they hit the ground are vA and vB. If there
is no air resistance, which is true?
Bill’s ball goes up and comes back
down to Bill’s level. At that point, it is
moving downward with v0, the same
as Alice’s ball. Thus, it will hit the
ground with the same speed as
Alice’s ball.
1) vA < vB
2) vA = vB
3) vA > vB
4) impossible to tell
Alice v0
v0
Bill
H
vA
vB
Follow-up: What happens if there is air resistance?
ConcepTest 2.11
Two Balls in the Air
A ball is thrown straight upward with
some initial speed. When it reaches the
top of its flight (at a height h), a second
ball is thrown straight upward with the
same initial speed. Where will the balls
cross paths?
1) at height h
2) above height h/2
3) at height h/2
4) below height h/2 but above 0
5) at height 0
ConcepTest 2.11
Two Balls in the Air
A ball is thrown straight upward with
some initial speed. When it reaches the
top of its flight (at a height h), a second
ball is thrown straight upward with the
same initial speed. Where will the balls
cross paths?
1) at height h
2) above height h/2
3) at height h/2
4) below height h/2 but above 0
5) at height 0
The first ball starts at the top with no initial speed. The second ball
starts at the bottom with a large initial speed. Since the balls travel the
same time until they meet, the second ball will cover more distance in
that time, which will carry it over the halfway point before the first ball
can reach it.
Follow-up: How could you calculate where they meet?
ConcepTest 2.12a
You drop a rock off a
bridge. When the rock
has fallen 4 m, you drop
a second rock. As the
two rocks continue to
fall, what happens to
their separation?
Throwing Rocks I
1) the separation increases as they fall
2) the separation stays constant at 4 m
3) the separation decreases as they fall
4) it is impossible to answer without more
information
ConcepTest 2.12a
You drop a rock off a
bridge. When the rock
has fallen 4 m, you drop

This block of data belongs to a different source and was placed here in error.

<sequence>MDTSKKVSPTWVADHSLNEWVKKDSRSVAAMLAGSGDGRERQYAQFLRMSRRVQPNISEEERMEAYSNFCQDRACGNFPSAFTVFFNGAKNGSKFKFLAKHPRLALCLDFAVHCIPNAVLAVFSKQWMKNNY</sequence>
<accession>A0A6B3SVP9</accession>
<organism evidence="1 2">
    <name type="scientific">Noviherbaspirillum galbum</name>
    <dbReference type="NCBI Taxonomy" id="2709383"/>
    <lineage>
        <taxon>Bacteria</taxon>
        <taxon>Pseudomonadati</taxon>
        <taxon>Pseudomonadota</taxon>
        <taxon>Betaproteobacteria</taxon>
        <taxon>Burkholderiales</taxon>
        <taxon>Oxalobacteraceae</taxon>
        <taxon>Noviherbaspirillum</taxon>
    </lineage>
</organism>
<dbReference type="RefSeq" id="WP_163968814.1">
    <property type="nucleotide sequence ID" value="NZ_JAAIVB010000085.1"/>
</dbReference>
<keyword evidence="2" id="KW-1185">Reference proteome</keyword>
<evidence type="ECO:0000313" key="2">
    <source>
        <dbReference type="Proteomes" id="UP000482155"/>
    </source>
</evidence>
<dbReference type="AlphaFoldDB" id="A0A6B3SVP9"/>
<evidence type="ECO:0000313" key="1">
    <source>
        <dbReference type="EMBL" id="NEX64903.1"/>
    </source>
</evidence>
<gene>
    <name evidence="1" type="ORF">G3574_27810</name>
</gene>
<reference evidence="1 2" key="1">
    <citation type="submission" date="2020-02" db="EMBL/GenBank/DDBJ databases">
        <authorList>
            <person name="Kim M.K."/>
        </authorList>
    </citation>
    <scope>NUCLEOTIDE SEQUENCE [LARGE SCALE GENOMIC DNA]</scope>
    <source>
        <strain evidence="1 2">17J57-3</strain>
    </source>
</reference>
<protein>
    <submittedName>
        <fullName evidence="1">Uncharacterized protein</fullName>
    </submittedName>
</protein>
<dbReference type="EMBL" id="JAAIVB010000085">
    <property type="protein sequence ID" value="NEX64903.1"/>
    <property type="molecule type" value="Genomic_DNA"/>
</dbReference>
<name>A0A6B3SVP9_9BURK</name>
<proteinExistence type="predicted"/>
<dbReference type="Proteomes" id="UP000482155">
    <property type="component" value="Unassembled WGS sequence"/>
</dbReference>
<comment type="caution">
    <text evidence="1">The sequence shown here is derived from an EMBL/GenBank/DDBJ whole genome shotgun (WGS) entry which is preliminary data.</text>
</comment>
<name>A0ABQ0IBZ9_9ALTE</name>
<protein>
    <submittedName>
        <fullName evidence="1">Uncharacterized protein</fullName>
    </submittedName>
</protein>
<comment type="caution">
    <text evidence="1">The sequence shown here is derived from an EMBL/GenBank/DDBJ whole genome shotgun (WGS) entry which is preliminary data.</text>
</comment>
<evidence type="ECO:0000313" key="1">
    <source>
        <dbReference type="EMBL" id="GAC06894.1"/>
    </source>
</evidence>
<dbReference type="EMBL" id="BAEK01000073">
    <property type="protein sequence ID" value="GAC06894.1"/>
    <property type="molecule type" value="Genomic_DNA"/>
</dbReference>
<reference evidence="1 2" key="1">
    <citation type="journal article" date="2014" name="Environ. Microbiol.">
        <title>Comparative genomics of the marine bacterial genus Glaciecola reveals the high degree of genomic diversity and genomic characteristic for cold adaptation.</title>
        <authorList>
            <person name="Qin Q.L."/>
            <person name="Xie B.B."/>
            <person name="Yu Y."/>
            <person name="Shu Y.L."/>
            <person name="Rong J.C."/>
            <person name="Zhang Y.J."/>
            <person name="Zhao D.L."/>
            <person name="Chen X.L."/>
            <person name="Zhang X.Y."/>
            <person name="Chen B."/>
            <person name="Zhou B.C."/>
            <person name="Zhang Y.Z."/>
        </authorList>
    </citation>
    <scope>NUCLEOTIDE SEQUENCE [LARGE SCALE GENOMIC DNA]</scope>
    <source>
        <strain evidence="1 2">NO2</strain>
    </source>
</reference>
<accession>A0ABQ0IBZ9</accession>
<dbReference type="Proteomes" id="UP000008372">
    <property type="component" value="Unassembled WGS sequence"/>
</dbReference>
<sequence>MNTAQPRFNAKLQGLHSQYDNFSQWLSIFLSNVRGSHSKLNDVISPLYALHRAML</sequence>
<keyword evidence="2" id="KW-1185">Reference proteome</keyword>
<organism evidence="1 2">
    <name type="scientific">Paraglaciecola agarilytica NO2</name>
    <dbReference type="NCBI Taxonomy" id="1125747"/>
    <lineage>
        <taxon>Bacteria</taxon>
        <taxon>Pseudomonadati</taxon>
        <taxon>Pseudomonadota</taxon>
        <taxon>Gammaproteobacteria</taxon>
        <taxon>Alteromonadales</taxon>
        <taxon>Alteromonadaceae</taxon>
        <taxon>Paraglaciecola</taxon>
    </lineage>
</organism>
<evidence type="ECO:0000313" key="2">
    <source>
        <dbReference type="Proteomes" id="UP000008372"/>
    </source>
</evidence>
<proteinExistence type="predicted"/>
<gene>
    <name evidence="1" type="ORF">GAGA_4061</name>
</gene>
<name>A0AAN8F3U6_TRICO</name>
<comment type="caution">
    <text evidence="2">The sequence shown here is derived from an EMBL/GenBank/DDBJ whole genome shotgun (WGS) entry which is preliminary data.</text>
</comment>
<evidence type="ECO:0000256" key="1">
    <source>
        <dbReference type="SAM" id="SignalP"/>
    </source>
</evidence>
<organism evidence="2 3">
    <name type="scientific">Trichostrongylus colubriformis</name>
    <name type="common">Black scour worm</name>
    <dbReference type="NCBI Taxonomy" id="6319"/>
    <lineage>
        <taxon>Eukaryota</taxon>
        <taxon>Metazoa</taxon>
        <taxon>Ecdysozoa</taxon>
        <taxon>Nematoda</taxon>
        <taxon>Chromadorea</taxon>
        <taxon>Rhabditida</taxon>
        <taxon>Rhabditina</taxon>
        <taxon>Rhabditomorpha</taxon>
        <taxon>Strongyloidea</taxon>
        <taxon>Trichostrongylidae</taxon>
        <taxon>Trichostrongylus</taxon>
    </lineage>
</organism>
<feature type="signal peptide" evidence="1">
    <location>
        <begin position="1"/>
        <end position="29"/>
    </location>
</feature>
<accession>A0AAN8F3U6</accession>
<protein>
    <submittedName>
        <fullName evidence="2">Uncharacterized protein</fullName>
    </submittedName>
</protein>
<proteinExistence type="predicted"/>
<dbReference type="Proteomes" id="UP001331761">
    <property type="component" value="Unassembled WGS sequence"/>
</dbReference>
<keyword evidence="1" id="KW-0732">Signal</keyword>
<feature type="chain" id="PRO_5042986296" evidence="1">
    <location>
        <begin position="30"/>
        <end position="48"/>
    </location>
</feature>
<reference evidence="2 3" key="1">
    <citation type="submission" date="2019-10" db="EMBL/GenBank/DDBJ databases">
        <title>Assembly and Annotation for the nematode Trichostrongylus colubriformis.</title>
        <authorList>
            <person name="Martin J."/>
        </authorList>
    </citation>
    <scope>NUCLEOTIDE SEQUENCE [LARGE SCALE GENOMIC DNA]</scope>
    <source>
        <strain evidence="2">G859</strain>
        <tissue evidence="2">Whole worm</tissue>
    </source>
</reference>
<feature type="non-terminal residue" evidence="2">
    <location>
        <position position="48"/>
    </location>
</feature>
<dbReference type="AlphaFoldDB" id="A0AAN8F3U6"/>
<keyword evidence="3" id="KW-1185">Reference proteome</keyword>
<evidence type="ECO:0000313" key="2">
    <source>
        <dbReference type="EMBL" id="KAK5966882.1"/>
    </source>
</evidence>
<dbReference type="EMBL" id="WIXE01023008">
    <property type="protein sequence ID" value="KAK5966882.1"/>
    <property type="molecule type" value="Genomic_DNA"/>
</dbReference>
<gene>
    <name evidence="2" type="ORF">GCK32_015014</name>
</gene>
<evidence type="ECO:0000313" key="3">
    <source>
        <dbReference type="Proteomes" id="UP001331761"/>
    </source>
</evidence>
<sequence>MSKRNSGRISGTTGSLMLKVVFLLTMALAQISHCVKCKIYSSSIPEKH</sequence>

a second rock. As the
two rocks continue to
fall, what happens to
their separation?
Throwing Rocks I
1) the separation increases as they fall
2) the separation stays constant at 4 m
3) the separation decreases as they fall
4) it is impossible to answer without more
information
At any given time, the first rock always has a greater velocity than the
second rock, therefore it will always be increasing its lead as it falls.
Thus, the separation will increase.
ConcepTest 2.12b
You drop a rock off a
bridge. When the rock
has fallen 4 m, you drop
a second rock. As the
two rocks continue to
fall, what happens to
their velocities?
Throwing Rocks II
1) both increase at the same rate
2) the velocity of the first rock increases
faster than the velocity of the second
3) the velocity of the second rock increases
faster than the velocity of the first
4) both velocities stay constant
ConcepTest 2.12b
You drop a rock off a
bridge. When the rock
has fallen 4 m, you drop
a second rock. As the
two rocks continue to
fall, what happens to
their velocities?
Throwing Rocks II
1) both increase at the same rate
2) the velocity of the first rock increases
faster than the velocity of the second
3) the velocity of the second rock increases
faster than the velocity of the first
4) both velocities stay constant
Both rocks are in free fall, thus under the influence of gravity only.
That means they both experience the constant acceleration of gravity.
Since acceleration is defined as the change of velocity, both of their
velocities increase at the same rate.
Follow-up: What happens when air resistance is present?
ConcepTest 2.13a
Graphing Velocity I
1) it speeds up all the time
The graph of position versus
time for a car is given below.
What can you say about the
velocity of the car over time?
2) it slows down all the time
3) it moves at constant velocity
4) sometimes it speeds up and
sometimes it slows down
5) not really sure
x
t
ConcepTest 2.13a
Graphing Velocity I
1) it speeds up all the time
The graph of position versus
time for a car is given below.
What can you say about the
velocity of the car over time?
2) it slows down all the time
3) it moves at constant velocity
4) sometimes it speeds up and
sometimes it slows down
5) not really sure
x
The car moves at a constant velocity
because the x vs. t plot shows a straight
line. The slope of a straight line is
constant. Remember that the slope of x
versus t is the velocity!
t
ConcepTest 2.13b
Graphing Velocity II
1) it speeds up all the time
The graph of position vs.
2) it slows down all the time
time for a car is given below.
3) it moves at constant velocity
What can you say about the
4) sometimes it speeds up and
velocity of the car over time?
sometimes it slows down
5) not really sure
x
t
ConcepTest 2.13b
Graphing Velocity II